3. Integrate growth models developed in Objectives 1 and 2 within a structured population model that enables us to forecast how a changing climate interacts with flows to affect the dynamics of fish populations within the Basin.

Management implications

Improved capacity to evaluate outcomes from managed flows

The work proposed here will yield inferences that enable us to report against key Basin Plan objectives. Further, a key challenge facing the Commonwealth Environmental Water Office (CEWO) is reporting on fish response to managed flows (a) within monitored selected areas of the Basin, and (b) outside monitored areas of the Basin. This study will help Commonwealth Environmental Water Office (CEWO) with both of these reporting objectives. First, we are using otoliths collected from Commonwealth Environmental Water Office's (CEWO) key monitoring areas throughout the Basin, which means we can back-calculate the growth of fishes that have been exposed to Commonwealth environmental water in recent years, and we will also have good hydrology data from those areas; data where the managed and background components of the hydrograph have been separated. Second, we will be estimating the parameters of models that can then be used for inferring the likely range of managed flow impacts on fish growth in unmonitored areas, where good hydrology data exist, using ‘predictive inference’.

Increases effectiveness of flow delivery

The models generated will facilitate decision making within and across years, specifically with respect to how hydrograph features (e.g. timing, magnitude etc.) affect growth. The spatial scale of the analysis (whole-of-Basin) greatly broadens the generality of any inferences we make, hence its utility within the Basin.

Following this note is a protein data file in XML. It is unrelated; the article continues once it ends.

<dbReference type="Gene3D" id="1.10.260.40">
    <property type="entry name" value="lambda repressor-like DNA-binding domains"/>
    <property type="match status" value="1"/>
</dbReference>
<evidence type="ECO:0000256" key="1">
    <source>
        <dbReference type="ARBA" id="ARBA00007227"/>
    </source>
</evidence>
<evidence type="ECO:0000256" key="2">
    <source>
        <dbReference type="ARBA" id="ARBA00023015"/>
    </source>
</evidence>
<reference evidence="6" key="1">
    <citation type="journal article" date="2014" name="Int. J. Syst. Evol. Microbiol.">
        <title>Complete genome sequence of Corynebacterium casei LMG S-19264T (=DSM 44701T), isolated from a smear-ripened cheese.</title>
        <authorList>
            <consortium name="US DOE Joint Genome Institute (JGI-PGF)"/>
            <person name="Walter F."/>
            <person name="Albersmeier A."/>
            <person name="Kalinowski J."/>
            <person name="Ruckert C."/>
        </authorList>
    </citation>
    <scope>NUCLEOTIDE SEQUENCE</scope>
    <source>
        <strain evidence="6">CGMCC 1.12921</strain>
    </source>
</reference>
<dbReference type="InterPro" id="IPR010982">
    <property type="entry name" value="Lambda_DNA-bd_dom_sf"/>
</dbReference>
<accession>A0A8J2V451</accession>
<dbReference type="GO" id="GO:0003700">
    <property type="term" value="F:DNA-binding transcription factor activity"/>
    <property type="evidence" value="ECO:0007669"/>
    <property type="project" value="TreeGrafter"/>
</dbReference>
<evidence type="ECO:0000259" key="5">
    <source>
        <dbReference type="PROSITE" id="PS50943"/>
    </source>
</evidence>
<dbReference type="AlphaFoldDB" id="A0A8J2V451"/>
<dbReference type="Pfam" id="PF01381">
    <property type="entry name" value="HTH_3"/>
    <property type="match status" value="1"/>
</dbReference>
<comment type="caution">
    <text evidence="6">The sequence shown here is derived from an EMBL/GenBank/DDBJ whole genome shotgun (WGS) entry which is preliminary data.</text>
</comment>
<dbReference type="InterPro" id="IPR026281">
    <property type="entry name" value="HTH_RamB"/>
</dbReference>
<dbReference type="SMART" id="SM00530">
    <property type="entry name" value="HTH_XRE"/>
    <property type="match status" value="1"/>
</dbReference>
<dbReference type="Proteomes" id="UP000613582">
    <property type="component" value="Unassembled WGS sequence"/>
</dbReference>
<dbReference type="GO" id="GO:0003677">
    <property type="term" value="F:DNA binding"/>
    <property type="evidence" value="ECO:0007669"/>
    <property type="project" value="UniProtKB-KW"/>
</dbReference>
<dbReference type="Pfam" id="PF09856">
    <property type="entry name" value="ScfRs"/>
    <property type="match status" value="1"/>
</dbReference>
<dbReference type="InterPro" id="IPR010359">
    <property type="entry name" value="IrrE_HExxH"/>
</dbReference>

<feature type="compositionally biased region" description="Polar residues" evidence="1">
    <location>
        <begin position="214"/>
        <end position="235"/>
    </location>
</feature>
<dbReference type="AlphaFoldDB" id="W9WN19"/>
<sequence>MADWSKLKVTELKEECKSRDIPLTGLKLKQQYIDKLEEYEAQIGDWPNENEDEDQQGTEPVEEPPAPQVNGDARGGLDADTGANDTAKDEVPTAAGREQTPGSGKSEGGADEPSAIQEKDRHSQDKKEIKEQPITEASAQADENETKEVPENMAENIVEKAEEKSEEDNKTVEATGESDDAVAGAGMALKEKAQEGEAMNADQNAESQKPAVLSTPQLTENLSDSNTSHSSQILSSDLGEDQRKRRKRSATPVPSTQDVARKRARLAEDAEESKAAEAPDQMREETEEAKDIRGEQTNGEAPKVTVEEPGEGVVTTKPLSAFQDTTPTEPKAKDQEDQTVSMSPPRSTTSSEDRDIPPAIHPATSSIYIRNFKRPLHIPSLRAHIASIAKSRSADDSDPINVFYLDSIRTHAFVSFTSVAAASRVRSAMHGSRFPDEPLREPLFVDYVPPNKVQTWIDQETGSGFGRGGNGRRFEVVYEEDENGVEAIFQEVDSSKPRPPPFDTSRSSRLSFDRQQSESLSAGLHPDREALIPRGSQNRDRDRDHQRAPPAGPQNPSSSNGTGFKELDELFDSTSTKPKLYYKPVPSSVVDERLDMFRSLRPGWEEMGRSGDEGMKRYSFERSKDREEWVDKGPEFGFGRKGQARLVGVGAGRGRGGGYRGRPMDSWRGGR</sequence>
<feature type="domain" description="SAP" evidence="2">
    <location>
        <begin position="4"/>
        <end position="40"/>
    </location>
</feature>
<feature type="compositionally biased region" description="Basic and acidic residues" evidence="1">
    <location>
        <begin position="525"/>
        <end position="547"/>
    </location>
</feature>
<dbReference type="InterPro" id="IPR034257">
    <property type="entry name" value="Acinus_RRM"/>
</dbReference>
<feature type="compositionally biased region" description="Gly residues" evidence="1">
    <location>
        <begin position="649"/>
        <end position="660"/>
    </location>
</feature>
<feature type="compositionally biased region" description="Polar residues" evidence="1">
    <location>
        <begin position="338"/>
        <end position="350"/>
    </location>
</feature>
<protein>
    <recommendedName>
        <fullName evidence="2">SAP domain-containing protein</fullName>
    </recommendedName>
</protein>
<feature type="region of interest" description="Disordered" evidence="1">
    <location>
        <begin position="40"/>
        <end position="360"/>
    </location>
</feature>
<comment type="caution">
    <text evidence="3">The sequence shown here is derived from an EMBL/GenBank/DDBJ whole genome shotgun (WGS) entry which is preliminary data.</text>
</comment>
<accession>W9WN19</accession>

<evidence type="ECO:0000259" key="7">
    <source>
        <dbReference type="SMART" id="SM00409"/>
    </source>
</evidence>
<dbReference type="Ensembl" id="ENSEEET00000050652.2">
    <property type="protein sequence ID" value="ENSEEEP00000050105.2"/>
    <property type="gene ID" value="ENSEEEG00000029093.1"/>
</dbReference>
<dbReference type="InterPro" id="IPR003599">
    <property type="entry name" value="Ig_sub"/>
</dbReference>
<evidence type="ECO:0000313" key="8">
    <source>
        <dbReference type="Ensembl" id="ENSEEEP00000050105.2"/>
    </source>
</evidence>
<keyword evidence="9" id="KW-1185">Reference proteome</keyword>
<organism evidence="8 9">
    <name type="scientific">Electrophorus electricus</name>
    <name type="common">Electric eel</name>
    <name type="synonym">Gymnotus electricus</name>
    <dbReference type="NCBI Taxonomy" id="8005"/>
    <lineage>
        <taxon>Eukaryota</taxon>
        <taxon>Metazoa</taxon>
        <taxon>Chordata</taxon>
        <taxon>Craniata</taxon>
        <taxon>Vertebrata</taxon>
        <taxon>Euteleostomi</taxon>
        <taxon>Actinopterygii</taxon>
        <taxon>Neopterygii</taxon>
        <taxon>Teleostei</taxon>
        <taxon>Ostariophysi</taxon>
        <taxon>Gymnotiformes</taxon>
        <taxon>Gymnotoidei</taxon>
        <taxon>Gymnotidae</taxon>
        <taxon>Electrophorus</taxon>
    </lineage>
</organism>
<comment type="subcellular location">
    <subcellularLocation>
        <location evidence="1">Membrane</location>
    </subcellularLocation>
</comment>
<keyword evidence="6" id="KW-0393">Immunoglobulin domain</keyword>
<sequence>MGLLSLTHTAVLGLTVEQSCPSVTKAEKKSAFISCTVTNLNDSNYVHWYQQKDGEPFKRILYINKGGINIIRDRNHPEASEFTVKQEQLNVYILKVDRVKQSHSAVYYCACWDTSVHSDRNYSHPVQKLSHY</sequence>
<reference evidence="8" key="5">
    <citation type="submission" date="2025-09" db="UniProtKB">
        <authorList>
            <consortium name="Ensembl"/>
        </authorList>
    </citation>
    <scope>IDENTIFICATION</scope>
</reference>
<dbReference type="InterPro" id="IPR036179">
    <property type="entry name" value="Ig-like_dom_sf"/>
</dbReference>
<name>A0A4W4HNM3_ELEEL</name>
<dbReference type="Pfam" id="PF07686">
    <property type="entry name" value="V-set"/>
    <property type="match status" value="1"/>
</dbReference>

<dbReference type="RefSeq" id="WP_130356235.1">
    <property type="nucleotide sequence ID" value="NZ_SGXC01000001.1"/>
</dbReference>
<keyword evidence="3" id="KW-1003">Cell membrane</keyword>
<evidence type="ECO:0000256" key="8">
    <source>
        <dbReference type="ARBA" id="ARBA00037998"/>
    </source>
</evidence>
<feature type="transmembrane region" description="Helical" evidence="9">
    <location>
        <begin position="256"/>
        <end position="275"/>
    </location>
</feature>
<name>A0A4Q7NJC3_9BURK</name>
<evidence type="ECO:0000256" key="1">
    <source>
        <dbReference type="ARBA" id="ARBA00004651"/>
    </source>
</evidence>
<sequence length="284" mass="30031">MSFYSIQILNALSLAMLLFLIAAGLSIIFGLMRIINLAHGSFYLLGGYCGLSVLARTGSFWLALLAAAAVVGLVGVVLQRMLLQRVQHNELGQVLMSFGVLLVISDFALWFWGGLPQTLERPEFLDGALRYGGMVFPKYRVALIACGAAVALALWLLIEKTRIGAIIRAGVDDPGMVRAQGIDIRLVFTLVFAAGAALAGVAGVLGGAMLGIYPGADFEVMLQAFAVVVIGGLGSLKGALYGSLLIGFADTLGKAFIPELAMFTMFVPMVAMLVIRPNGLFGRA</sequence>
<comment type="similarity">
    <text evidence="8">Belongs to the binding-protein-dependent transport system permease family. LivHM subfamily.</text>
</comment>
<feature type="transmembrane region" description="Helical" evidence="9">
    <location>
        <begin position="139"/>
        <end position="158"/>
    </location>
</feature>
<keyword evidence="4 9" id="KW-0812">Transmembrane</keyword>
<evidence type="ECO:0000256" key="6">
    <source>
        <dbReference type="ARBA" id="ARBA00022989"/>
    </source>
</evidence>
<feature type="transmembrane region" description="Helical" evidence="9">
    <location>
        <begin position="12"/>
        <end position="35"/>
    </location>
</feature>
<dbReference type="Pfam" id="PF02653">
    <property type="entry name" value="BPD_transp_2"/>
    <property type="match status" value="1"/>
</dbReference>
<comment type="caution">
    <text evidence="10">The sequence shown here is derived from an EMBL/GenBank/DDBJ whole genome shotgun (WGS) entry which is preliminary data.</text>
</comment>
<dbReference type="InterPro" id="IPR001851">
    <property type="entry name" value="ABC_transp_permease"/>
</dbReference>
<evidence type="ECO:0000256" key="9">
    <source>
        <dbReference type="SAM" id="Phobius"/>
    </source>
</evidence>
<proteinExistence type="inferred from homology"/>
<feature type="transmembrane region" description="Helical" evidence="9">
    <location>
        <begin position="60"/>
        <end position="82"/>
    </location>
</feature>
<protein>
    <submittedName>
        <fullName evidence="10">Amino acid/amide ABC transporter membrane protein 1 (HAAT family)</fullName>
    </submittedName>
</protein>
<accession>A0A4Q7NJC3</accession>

Improved capacity to anticipate emerging risks

As the Basin-Wide Watering Strategy evolves, we must improve our capacity to predict how changing climate will interact with flows to affect Basin Plan objectives (MDBA 2014). This study specifically aims to improve our understanding of climate-flow interactions and generates models that enable us to forecast and, hence anticipate emerging threats to fish growth.

MMCP Fact Sheet 4 Fish Growth Dynamics [PDF 1.0MB]


Jensen AJ, Johnsen BO (1999). The functional relationship between peak spring floods and survival and growth of juvenile Atlantic Salmon (Salmo salar) and Brown Trout (Salmo trutta). Functional Ecology 13: 778-785.

Morrongiello JR, Thresher RE (2015). A statistical framework to explore ontogenetic growth variation among individuals and populations: a marine fish example. Ecological Monographs 85: 93-115.

Morrongiello JR, Thresher RE, Smith DC (2012). Aquatic biochronologies and climate change. Nature Climate Change 2: 849-857.

Morrongiello JR, Walsh CT, Gray CA, Stocks JR, Crook DA (2014). Environmental change drives long-term recruitment and growth variation in an estuarine fish. Global Change Biology 20: 1844-1860.

Neuheimer AB, Thresher RE, Lyle JM, Semmens JM (2011). Tolerance limit for fish growth exceeded by warming waters. Nature Climate Change 1: 110-113.

Sauer JR, Slade NA (1987). Size-based demography of vertebrates. Annual Review Ecology and Systematics 18: 71-90.

Tonkin ZD, King AJ, Robertson AI, Ramsey DSL (2011). Early fish growth varies in response to components of the flow regime in a temperate floodplain river. Freshwater Biology 56: 1769-1782.

Walters C (1997). Challenges in adaptive management of riparian and coastal ecosystems. Ecology and Society 1: 1-19.